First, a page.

LEG500 Assignment 1 - Running head ASSIGNMENT#1 ELECTRONIC...

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Running head: ASSIGNMENT #1 – ELECTRONIC SURVEILLANCE OF EMPLOYEES 1 Assignment #1 – Electronic Surveillance of Employees Strayer University LEG500 – Law, Ethics, and Corporate Governance Professor: Benjamin M. Shushan April 21, 2011 Assignment #1 – Electronic Surveillance of Employees Explain Where an Employee Can Reasonably Expect to Have Privacy in the Workplace
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ASSIGNMENT #1 – ELECTRONIC SURVEILLANCE OF EMPLOYEES 2 Although the law on employee privacy rights is still developing, various federal and state laws limit and define what employers can do when monitoring their employees ( Dillon, Hamilton, Thomas, & Usry, 2008). Under federal and most state law, there are areas where an employee has a “reasonable expectation of privacy” in the workplace. Generally, privacy in the workplace can reasonably be expected in the following three general areas. First, the area of where employees can reasonably expect to have privacy from their co- workers is in their private workplace areas. Courts generally recognize a reasonable expectation of privacy as to an employee’s exclusive private office, desk, and file cabinets containing personal matters not shared with other workers (Wilson, 2006). Second, in highly private areas such as restrooms, break lounges, locker rooms, and places designated for health or personal comfort, courts have generally recognized employees’ reasonable expectations of privacy. The main reason is that activities carried out in these places are things that are not normally done in public. They are private acts, and the employee has a reasonable expectation of privacy during these activities. Finally, different kind of privacy that an employee can reasonably expect in the workplace would be of their personal records such as their background, health status, social security numbers, and medical data (Lieber, 2007). This information is kept in the employee’s private, confidential employee folder in the Human Resources Department, generally in a locked cabinet or other secured areas. This ensures that no one other than the Human Resources Department can get access to the information other in the file. At times, special permission is granted for a manager to review the file for a specific reason, along with the Human Resources representative. Explain Whether It Makes a Difference If an Employee Is in an Open Area or in an Enclosed Office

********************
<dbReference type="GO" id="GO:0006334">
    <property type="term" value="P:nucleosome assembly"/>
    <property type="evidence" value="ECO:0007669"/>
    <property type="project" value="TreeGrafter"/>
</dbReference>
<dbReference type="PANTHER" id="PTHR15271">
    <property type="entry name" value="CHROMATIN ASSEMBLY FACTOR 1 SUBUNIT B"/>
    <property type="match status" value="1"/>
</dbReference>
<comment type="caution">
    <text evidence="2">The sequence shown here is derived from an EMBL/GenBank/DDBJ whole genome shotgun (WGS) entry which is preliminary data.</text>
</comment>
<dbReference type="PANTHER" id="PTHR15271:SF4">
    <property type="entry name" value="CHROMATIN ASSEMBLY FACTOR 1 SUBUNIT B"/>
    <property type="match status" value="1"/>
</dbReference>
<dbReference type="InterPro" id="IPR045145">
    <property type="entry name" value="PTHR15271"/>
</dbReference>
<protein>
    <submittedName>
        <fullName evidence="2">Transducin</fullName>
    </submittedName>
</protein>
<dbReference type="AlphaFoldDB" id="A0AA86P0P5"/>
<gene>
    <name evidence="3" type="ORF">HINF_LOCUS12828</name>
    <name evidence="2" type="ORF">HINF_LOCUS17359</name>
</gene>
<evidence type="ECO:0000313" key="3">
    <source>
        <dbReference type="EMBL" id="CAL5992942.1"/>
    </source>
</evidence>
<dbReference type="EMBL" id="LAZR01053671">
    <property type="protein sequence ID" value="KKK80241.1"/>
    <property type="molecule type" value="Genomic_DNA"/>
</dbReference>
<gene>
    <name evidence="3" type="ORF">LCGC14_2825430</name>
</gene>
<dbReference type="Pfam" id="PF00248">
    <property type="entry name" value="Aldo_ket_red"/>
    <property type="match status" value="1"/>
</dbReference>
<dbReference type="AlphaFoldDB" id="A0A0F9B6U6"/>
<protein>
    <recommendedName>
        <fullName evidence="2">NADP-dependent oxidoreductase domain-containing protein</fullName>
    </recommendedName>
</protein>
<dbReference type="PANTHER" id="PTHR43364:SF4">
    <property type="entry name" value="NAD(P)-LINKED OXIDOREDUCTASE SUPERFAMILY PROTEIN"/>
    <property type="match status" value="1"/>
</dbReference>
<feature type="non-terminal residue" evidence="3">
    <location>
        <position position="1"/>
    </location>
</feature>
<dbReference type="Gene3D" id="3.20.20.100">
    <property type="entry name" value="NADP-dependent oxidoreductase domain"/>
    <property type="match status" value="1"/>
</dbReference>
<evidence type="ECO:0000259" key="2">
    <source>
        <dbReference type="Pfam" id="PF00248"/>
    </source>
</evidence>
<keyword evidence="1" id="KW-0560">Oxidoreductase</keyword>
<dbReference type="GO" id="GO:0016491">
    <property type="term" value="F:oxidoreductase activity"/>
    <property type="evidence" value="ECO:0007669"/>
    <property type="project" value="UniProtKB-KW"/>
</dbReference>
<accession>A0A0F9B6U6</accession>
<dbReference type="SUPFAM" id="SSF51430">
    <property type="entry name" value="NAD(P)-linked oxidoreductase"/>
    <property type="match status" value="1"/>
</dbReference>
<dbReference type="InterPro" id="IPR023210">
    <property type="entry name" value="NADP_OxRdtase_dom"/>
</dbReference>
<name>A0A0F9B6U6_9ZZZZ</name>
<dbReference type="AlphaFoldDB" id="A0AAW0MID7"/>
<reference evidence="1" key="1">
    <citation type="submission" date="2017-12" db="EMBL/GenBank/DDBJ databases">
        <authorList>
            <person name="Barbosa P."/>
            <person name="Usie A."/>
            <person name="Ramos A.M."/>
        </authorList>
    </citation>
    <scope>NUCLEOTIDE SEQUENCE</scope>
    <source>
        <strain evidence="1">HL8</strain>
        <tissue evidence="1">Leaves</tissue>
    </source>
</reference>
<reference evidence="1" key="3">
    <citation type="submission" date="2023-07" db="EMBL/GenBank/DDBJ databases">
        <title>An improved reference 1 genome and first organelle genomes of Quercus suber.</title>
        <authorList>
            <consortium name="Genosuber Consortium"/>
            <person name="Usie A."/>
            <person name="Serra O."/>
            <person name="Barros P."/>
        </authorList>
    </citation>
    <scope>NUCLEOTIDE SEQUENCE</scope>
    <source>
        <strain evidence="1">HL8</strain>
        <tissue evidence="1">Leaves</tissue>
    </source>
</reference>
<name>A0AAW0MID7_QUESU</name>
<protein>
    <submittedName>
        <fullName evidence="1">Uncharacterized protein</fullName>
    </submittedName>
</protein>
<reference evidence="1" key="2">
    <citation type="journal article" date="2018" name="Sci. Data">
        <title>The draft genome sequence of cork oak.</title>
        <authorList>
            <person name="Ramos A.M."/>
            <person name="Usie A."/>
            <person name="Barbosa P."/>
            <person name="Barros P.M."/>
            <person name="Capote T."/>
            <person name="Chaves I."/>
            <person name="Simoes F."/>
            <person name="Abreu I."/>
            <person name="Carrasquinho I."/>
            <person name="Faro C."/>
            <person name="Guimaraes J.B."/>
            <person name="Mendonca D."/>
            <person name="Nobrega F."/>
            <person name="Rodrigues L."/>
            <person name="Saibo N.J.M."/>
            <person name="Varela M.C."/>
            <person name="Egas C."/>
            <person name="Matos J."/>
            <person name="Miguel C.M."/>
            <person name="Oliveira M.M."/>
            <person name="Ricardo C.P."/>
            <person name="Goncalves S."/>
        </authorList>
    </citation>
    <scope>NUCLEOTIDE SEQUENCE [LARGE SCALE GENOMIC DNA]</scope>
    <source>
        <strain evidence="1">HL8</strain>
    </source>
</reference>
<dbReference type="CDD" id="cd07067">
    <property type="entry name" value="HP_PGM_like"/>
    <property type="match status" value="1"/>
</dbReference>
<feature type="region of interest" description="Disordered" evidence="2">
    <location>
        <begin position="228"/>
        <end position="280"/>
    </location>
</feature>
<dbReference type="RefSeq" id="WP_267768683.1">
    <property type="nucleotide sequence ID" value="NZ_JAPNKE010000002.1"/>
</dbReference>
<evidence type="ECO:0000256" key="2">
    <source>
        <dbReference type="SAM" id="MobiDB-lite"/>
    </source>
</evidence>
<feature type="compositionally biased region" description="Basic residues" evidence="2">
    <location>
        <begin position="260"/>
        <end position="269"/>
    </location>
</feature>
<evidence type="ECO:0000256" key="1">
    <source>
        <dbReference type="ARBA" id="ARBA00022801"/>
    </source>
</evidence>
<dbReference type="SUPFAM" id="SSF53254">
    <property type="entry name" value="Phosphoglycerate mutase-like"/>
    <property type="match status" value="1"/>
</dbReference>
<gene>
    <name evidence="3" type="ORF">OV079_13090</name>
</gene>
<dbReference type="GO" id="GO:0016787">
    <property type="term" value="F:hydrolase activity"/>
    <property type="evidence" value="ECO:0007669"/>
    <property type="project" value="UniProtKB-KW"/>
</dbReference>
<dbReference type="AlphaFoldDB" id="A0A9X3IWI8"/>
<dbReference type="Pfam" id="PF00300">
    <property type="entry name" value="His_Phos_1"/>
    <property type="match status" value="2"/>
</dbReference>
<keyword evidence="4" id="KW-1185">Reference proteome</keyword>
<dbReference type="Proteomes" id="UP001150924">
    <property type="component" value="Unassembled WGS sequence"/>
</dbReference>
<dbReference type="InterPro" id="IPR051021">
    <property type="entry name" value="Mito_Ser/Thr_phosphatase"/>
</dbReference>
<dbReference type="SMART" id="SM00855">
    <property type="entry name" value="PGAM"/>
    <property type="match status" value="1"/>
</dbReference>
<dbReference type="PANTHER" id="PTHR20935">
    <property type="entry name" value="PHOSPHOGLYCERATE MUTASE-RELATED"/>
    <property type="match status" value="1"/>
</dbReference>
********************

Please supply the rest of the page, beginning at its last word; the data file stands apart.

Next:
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ASSIGNMENT #1 – ELECTRONIC SURVEILLANCE OF EMPLOYEES 3 Yes, it makes a difference if an employee is in an open area versus being in an enclosed office when specifically pertaining to an employee’s level of privacy. The main differences between an open space office and an enclosed office are summarized below. First, privacy in an open area is limited when it comes to conversations. Open areas usually mean that the conversation is everyone to hear or be involved in. Thus, anyone walking pass may hear your conversation whether you mean for them to or not, and also whether or not they intend to listen to the conversation or not. This means that privacy is very limited because
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